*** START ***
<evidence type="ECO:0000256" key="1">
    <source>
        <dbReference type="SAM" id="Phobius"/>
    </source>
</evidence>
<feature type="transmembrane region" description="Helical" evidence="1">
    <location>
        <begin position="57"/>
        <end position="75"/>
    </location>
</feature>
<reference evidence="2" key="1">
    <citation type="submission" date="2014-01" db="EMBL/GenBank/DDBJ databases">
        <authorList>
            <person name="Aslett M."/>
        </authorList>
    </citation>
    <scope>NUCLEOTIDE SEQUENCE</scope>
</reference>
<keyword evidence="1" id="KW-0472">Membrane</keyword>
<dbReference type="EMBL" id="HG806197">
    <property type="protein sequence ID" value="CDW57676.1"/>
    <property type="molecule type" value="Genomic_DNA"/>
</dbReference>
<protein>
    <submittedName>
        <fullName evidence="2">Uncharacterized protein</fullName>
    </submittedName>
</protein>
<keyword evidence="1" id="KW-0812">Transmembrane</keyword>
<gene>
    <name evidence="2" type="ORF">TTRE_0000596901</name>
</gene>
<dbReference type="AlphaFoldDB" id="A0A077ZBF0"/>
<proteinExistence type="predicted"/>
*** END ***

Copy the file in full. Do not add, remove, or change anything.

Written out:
<evidence type="ECO:0000256" key="1">
    <source>
        <dbReference type="SAM" id="Phobius"/>
    </source>
</evidence>
<feature type="transmembrane region" description="Helical" evidence="1">
    <location>
        <begin position="57"/>
        <end position="75"/>
    </location>
</feature>
<reference evidence="2" key="1">
    <citation type="submission" date="2014-01" db="EMBL/GenBank/DDBJ databases">
        <authorList>
            <person name="Aslett M."/>
        </authorList>
    </citation>
    <scope>NUCLEOTIDE SEQUENCE</scope>
</reference>
<keyword evidence="1" id="KW-0472">Membrane</keyword>
<dbReference type="EMBL" id="HG806197">
    <property type="protein sequence ID" value="CDW57676.1"/>
    <property type="molecule type" value="Genomic_DNA"/>
</dbReference>
<protein>
    <submittedName>
        <fullName evidence="2">Uncharacterized protein</fullName>
    </submittedName>
</protein>
<keyword evidence="1" id="KW-0812">Transmembrane</keyword>
<gene>
    <name evidence="2" type="ORF">TTRE_0000596901</name>
</gene>
<dbReference type="AlphaFoldDB" id="A0A077ZBF0"/>
<proteinExistence type="predicted"/>